EMU’s 2020 Alumni Award recipients will be honored during the Oct. 16-18 Homecoming Weekend. Read about Alum of the Year Luke Gascho ’74 and Distinguished Service Award recipients Susan and Stan Godshall, both 1965 graduates.
Lyubov Slashcheva ‘11 bikes to work year-round, whether in rain, sun, sleet, snow, or ice: and the latter three are pretty common in Rochester, Minnesota. While she calls cycling a “cherished practice” developed during her time on the EMU campus, Slashcheva notes that “Iowa and Minnesota winters have expanded my gear to include studded snow tires, handlebar mittens, and ski goggles.”
Her devotion and perseverance in biking are qualities also apparent in her professional path: a practicing dentist since the age of 23, Slashcheva works with the nonprofit Apple Tree Dental as a specialist in public health and special needs and geriatric patients. She also works as a research collaborator with the Mayo Clinic’s departments of dental specialties and health sciences research in Rochester, and holds leadership positions in the American Public Health Association, the American Academy of Developmental Medicine and Dentistry, the Mennonite Healthcare Fellowship, and the Center for Sustainable Climate Solutions.
In honor of her achievements and service work, Slashcheva is the 2020 recipient of Eastern Mennonite University’s Outstanding Young Alum award.
“The times I feel most alive would have to be instances where I am able to work with others to creatively consider a challenge – clinical, organizational, or personal – and develop a uniquely-suited solution,” she says.
Slashcheva has always been driven to achieve, achieve early, and achieve across a diverse array of interests. She speaks three languages: English, Russian, and Spanish; plays the flute; holds an amateur radio license; and has won more awards and scholarships than can be listed in this article.
She says her parents “had the confidence that I would work hard and jump through all the hoops” of such a rigorous field as dentistry, despite the fact that most of her female immigrant peers didn’t plan on pursuing education to that extent. Slashcheva came to the U.S. from Kazakhstan with her parents at the age of five – which she says set her up for a unique perspective on life.
“Perhaps because of my early experience of being an immigrant – interpreting for my parents, co-navigating complex adult systems with them, and experiencing their strong work ethic – each new opportunity has looked more exciting than intimidating,” Slashcheva says. She enrolled at EMU after graduating from Turner Ashby High School at age 16, and finished her undergraduate degree in biology just two and a half years later.
After a four-month service term in Latin America, she earned a Doctor of Dental Surgery degree from Virginia Commonwealth University in Richmond, followed by a Master’s in Dental Public Health and a number of graduate certificates from the University of Iowa College of Dentistry.
Her position at Apple Tree Dental fulfills a service commitment to the National Health Service Corps, which provided a scholarship for her dental training.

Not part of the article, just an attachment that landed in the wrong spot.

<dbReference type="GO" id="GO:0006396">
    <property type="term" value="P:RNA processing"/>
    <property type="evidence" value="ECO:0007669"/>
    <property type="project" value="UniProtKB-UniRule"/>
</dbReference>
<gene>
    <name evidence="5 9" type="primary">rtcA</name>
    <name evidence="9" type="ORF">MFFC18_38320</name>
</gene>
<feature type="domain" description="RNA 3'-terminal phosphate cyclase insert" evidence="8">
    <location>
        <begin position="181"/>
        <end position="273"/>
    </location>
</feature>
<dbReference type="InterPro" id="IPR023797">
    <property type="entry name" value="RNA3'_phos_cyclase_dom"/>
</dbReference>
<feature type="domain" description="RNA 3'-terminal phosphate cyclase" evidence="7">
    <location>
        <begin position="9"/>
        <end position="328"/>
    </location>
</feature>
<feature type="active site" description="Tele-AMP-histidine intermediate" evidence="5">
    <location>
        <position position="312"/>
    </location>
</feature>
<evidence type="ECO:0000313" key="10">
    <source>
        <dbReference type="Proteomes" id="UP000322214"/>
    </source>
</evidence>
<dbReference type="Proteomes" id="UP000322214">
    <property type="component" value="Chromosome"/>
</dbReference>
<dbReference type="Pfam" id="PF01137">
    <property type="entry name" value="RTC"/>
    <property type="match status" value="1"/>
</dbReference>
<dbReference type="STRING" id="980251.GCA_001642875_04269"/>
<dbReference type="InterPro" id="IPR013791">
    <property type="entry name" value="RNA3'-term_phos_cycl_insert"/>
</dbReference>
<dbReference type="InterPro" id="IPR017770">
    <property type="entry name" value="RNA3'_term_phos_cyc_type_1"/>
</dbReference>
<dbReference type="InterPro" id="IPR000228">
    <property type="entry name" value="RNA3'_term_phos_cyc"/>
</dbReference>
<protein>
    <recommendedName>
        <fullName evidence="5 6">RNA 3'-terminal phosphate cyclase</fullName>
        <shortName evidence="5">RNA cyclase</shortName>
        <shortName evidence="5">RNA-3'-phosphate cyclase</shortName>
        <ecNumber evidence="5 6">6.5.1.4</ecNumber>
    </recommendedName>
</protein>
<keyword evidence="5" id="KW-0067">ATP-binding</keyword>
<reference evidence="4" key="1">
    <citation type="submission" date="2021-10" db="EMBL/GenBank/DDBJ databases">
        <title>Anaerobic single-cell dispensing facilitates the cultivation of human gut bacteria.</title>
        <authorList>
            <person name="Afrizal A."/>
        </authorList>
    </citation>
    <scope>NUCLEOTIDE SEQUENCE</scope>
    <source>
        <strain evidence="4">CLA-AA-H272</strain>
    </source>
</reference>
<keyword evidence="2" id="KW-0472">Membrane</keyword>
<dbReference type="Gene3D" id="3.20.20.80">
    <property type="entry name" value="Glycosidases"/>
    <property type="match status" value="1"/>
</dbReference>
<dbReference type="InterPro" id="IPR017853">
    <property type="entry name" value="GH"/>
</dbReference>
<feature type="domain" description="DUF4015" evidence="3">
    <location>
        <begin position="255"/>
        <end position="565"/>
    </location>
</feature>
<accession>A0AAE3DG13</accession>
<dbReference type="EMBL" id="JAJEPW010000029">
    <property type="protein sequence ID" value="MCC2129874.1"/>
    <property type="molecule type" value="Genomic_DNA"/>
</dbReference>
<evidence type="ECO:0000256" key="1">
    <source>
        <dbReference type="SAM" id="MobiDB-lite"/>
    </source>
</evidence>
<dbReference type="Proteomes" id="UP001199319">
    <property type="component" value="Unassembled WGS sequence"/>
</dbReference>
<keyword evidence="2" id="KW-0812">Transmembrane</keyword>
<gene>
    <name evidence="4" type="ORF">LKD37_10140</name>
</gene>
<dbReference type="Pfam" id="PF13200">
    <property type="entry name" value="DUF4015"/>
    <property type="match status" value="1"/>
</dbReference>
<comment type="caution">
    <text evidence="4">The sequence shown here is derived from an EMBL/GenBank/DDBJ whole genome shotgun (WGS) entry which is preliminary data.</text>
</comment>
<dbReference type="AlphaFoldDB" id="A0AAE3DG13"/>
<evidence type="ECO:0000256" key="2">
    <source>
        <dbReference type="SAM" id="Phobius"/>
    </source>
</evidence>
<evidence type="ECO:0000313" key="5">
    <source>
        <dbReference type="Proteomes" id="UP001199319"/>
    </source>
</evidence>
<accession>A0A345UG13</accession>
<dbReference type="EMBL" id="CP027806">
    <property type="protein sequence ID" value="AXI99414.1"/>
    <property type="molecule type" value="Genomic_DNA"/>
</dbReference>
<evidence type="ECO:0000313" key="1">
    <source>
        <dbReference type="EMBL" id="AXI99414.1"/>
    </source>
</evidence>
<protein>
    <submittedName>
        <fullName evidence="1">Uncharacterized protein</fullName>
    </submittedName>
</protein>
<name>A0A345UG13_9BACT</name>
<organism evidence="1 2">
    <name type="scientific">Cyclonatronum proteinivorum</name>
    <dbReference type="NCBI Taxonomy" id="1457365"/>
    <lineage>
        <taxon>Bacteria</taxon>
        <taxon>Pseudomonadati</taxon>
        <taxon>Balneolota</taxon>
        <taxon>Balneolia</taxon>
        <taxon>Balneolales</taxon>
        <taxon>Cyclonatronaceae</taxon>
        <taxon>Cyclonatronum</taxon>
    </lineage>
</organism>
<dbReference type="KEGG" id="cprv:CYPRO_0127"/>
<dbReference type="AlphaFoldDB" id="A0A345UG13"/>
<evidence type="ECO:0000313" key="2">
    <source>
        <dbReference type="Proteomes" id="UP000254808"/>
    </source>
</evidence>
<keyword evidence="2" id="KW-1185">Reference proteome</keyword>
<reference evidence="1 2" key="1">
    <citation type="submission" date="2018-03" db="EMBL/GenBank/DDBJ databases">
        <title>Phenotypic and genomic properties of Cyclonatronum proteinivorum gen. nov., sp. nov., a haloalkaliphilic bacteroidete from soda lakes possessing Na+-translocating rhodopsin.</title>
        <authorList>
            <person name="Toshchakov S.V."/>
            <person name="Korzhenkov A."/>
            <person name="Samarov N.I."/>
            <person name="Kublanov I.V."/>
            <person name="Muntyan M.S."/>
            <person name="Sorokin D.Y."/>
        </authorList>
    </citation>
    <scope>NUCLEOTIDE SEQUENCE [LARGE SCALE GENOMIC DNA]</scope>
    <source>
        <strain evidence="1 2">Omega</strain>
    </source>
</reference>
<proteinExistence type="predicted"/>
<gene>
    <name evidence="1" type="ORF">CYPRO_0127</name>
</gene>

“I hope to continue using my unique training and skill set to address the gaps in oral health for vulnerable populations in whichever local region we reside, as well as on the larger scale professionally,” says Slashcheva.
A serendipitous encounter with dentistry
If not for being the child of Russian-speaking parents, Slashcheva may have never pursued dentistry in the first place. She was 16, preparing to begin her studies at EMU, when she accompanied her father to a root canal appointment to translate and keep him company. The endodontist asked about her aspirations; she told him she was about to begin nursing school at EMU, in the footsteps of her older sister. He asked why she hadn’t considered a higher degree, like in medicine or dentistry, offering a glimpse into possibilities that Slashcheva hadn’t previously had anyone to nudge her towards.
After that conversation, Slashcheva found herself in a “mini-existential crisis, because I thought I had everything figured out.” While she normally plans out her life years in advance, Slashcheva switched to a biology major a few short weeks before classes at EMU started, in preparation to study dentistry. And she ended up working for the endodontist who inspired her for two and a half years, alongside her studies at EMU.
Slashcheva says that “EMU both widened the scope of my curiosities, and grounded my interests and values in scholastically and vocationally relevant ways that continue to challenge me to seek the greater good, rather than my own personal achievement or benefit.”
Besides a plethora of professional activities, Slashcheva and her husband, Scott, also foster three children, ages eight, 10, and 13, on their urban vegetable farm in Minnesota.
Editor’s note: Since publication of this article, we learned that the Lyubov and Scott Slashcheva’s adoption of the three children has been finalized.